UDS Simulator and Fuzzer
Unified Diagnostic Services Simulator
The UDSim is a graphical simulator that can emulate different modules in a vehicle and respond to UDS request. It was designed as a training tool to run alongside of ICSim. It also has some unqiue learning features and can even be used to security test dealership or other tools that plug into the OBD dongle
NOTE: This is a complete rewrite of uds-server.
UDSim takes the following command line options:
Usage: udsim [options] <can-if> -c <config file> Configuration file for simulator -l <logfile> Parse candump log to generate learning DB -f Fullscreen -v Increase verbosity
The only required argument is the CAN interface. There are some example CAN initialization scripts in the src folder for setting up canX and vcanX interfaces if you need them.
UDSim as three modes: Learning, Simulation and Attack
By default UDSim listens for activity on the specified CAN interface and will automatically learn UDS capable modules in the vehicle based on live network traffic. To gather data you should attach a diagnostic device of some sort and run it against your vehicle while UDSim is monitoring the CANbus.
Press the disk icon to Save the learned information. When you press Save a config file called, config_data.cfg is created. This is a fairly easy to read the summary of UDS Can packets layed out in an INI format. You may want to copy this file and give it a specific name once you saved it so you don't accidently overwrite it. This file can be used later by passing the -c option to UDSim.
You can get UDSim to learn from recorded network traffic as well. If you feed UDSim a logfile via the -l option, it will parse all of the logging information and then automatically switch to simulation mode once it is done. The logfiles are in candump format.
Because UDSim uses network communication to learn about modules in the vehicle that can communicate to UDS it does not need any previous knowledge of the vehicle to work. It can work on any vehicle that uses ISO-TP. It has some base knowledge of common UDS but does not rely on it and should work even on new vehicles or with vehicles with non-standard UDS commands.
Once you are satisfied with that UDSim has learned enough informaion you can press the MODE button to toggle the state to Simulation. At this point UDSim will simulate the vehicle. You can detach UDSim from the actual car and your diagnostic tools should still function and pull informaion as if you were attached to a real car.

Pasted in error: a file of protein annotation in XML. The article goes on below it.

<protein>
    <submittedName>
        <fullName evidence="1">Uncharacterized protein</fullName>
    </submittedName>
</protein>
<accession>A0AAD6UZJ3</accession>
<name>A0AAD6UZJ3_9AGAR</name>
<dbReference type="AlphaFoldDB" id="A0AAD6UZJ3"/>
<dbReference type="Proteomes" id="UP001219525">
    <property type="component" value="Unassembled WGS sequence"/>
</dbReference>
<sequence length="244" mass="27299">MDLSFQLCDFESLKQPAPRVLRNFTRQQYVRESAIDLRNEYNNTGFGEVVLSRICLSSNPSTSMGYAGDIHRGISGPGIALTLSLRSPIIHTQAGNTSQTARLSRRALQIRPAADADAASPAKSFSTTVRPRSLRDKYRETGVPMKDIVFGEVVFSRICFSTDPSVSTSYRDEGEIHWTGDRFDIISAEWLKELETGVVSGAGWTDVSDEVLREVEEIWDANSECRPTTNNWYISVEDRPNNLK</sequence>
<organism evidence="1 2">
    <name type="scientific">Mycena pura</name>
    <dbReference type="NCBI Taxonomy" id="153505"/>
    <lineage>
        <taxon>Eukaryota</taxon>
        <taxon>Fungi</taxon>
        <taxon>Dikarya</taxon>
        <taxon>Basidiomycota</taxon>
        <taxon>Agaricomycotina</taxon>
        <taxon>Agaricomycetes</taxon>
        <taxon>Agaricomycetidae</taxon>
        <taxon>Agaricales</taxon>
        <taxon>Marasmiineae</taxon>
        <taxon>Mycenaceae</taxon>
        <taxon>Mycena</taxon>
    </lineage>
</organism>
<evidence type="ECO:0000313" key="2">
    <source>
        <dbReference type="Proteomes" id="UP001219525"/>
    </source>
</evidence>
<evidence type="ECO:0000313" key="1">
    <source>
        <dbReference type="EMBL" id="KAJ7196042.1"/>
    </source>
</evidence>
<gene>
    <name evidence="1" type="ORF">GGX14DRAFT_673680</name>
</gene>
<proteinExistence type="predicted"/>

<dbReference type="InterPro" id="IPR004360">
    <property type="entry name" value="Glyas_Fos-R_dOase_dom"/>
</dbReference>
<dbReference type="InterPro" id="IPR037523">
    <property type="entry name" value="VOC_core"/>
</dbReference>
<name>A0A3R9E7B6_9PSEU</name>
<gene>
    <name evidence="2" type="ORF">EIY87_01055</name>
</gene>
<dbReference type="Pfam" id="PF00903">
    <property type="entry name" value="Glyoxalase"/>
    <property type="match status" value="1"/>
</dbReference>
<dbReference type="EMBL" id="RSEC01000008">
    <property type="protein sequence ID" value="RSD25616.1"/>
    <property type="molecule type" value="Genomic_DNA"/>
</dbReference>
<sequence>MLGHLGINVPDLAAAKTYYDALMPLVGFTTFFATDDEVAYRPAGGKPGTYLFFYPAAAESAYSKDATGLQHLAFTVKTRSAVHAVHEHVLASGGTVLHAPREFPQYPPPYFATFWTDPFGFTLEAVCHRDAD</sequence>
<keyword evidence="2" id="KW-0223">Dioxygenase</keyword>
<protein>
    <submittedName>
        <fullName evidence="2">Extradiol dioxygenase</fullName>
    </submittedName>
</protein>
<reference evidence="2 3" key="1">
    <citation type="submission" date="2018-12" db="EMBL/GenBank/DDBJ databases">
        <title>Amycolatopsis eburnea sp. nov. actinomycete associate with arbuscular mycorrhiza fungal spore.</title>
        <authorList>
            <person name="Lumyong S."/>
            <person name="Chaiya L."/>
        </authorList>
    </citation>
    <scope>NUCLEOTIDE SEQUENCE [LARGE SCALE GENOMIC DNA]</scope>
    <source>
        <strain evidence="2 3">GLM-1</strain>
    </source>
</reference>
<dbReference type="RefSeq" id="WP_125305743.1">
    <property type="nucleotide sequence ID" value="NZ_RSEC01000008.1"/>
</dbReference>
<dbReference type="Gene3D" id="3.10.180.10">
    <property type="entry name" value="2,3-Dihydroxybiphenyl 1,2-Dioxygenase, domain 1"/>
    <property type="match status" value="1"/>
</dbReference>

Note for presenters: UDSim works very well for demonstrating attacks without showing the vehicle or device directly. You can record your attack session with UDSim (or any CAN Logger) an once UDSim has monitored the traffic you can save and modify the config file to protect the guilty. Then all you need to bring with you on stage is UDSim and the config file and you can recreate the attack in a live interactive manner.
Simulation is also good for testing out CAN related tools or providing classes. Please note that simulation mode (in it's current revision) won't make up traffic it has never seen. So don't expect to query information in simulation mode that you it hasn't seen traffic for.
There are two options available on a modules info card: Fake Responses and Ignore. Ignore is fairly self explanatory. If you set a module to ignore then it will not respond to incoming requests.
Fake Responses uses behavior simular to uds-server in that it will try to create a response to any request even if it hasn't learned how that request works (ie: never seen it before). It does this by using the standard UDS syntax for responses and it will just plug in some default or random values for a response. This is mainly only useful to see what a tool is trying to talk to or if you need a module to use a mix of learned behavior and simulate behavior for any missing UDS requests.
UDSim has a builtin fuzzer. This is a very limited fuzzing system compared to a full blown fuzzing framework. However it can be useful for quick and easy fuzzing of a device and it understands and respects the ISO-TP protocol (unless you don't want it too).